parameter, it has to be maximally the new Nyquist. So trying:

```
ds_data2 = spy.resampledata(adata, method='downsample', resamplefs=1000, lpfreq=600)
```

throws:

```
>>> SPYValueError: Invalid value of `lpfreq`: '600'; expected value to be greater or equals 0 and less or equals 500.0
```

because 600Hz is still bigger than the new Nyquist of \(1000Hz / 2 = 500Hz\). But this here will work just fine and results in the expected spectrum:

```
ds_data2 = spy.resampledata(adata, method='downsample', resamplefs=1000, lpfreq=500)
ds_spec2 = spy.freqanalysis(ds_adata2, keeptrials=False)
ds_spec2.singlepanelplot(channel=0)
```

Note the appearance of a “nose” in the spectrum towards 500Hz, this is the *filter roll-off*. Syncopy uses a windowed sinc FIR filter as anti-aliasing filter, but no filter is perfect so some frequencies away from the 500Hz cut-off also get attenuated. We can sharpen the filter by increasing its order, Syncopy’s default is `order=1000`

, let’s try with `order=5000`

:

```
ds_data3 = spy.resampledata(adata, method='downsample', resamplefs=1000, lpfreq=500, order=5000)
ds_spec3 = spy.freqanalysis(ds_adata3, keeptrials=False)
ds_spec3.singlepanelplot(channel=0)
```

Indeed, we see a sharper transition around the 500Hz cut-off frequency. In practice, the frequencies of interest are rarely near the Nyquist limit so the default order should be fine for most if not all cases.

Note

Comparing the 200Hz spectral peak height between all shown spectra, we see that it’s constant. This is an important property of any spectral analysis: to let wanted frequencies pass through essentially unaltered.

As a final note, the reason we give the user the choice if low-pass filtering is required for downsampling, is that we also have `syncopy.preprocessing()`

. So if proper filtering was done *before*, there is no need to filter again.

## Resampling#

What happens if our new sampling frequency happens to *not* be an integer multiple of the old sampling frequency? In this case the standard method is often called *up-fir-down*, which is an abbreviation for upsampling, FIR filtering and downsampling. So it is a three step process, where up- and downsampling are actually both done by integer factors \(up\) and \(down\). The FIR filter is again an implicit anti-aliasing filter, acting on the upsampled signal. The numerical cost of this algorithm critically depends on the sampling factors, which must fulfill:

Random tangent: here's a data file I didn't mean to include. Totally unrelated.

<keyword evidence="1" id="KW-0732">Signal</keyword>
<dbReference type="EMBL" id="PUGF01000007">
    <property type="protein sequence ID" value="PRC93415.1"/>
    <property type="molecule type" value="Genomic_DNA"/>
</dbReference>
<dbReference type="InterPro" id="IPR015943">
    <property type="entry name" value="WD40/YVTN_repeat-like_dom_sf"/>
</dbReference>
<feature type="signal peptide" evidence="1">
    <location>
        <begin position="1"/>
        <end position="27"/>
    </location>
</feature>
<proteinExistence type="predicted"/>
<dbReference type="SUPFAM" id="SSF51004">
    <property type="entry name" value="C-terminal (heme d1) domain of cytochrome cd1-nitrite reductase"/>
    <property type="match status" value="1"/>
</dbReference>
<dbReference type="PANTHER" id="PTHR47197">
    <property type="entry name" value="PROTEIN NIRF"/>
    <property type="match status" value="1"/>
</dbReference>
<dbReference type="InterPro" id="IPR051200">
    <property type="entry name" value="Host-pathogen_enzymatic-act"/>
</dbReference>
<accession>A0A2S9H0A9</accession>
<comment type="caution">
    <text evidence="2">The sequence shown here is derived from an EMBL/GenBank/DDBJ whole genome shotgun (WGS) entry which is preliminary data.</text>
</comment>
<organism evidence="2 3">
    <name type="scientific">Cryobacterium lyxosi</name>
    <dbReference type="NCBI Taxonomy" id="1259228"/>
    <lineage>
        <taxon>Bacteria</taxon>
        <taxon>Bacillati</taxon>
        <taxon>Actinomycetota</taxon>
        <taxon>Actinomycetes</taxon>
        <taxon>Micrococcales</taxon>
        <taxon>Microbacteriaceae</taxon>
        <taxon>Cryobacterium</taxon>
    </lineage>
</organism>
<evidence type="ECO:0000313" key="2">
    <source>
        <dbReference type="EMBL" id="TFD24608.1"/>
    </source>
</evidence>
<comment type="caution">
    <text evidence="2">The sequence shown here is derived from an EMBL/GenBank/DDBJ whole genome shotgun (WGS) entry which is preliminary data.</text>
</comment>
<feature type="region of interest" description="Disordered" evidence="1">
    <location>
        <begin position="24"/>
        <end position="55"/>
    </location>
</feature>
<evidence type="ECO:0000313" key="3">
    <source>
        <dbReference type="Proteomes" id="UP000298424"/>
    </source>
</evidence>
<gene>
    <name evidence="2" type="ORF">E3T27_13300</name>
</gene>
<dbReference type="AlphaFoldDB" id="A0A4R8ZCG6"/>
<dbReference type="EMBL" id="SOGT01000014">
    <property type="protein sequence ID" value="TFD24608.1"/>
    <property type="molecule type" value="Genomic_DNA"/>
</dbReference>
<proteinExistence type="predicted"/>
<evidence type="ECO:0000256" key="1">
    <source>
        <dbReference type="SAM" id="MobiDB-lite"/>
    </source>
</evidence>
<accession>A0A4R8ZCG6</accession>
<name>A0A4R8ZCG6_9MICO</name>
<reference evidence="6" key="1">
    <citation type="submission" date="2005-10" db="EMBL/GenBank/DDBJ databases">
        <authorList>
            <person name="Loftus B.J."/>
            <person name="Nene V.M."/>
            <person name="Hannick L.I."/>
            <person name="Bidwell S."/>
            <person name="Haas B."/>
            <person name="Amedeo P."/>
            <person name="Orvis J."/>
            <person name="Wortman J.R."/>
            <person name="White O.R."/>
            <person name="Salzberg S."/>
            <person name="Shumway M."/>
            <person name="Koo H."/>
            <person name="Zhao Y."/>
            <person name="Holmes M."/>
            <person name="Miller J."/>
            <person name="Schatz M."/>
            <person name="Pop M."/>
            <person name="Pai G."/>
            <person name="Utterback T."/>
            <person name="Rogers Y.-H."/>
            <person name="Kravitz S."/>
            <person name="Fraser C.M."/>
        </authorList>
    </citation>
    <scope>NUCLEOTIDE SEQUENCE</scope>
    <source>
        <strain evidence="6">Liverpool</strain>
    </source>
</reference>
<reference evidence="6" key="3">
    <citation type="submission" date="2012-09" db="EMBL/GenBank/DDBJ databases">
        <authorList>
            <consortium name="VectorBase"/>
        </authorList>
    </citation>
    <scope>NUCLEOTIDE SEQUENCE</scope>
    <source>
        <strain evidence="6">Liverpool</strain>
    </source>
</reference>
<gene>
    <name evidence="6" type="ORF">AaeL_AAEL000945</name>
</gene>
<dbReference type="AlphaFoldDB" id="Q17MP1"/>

These numbers directly depend on the greatest common divisor \(gcd\) between \(f_{sample}\) and \(f_{resample}\). So we can also write \(up = \frac{f_{resample}}{gcd}\) and \(down = \frac{f_{sample}}{gcd}\). Suppose we want to resample our original signal from 5kHz to 1200Hz: we have \(gcd = 200\) and it follows that \(up = 6\) and \(down = 25\) , which isn’t to bad and we call `syncopy.resampledata()`

with `method='resample'`

:

```
rs_adata = spy.resampledata(adata, method='resample', resamplefs=1200)
rs_spec = spy.freqanalysis(rs_adata, keeptrials=False)
rs_spec.singlepanelplot(channel=0)
```

This time we did not get a spurious additional peak, as for resampling the FIR step acts as an implicit anti-alias filter getting automatically rid of any aliases. We could again increase the sharpness towards the new Nyquist frequency of 600Hz by increasing the order, but we’ll leave that to the interested reader.

Under the hood, Syncopy leverages the efficient polyphase method from SciPy’s reference implementation, but we use our own windowed sinc as it provides a sharper roll-off compared to SciPy’s default FIR filter.

Note

If the \(gcd\) is quite small, the up- and downsampling factors can get huge. As the anti-aliasing FIR filter acts on the upsampled signal, the default filter order can get insufficient and aliases start to reappear. In these cases manually setting a higher order is crucial. As an exercise, try resampling to \(f_{resample} = 1202Hz\), and see for yourself!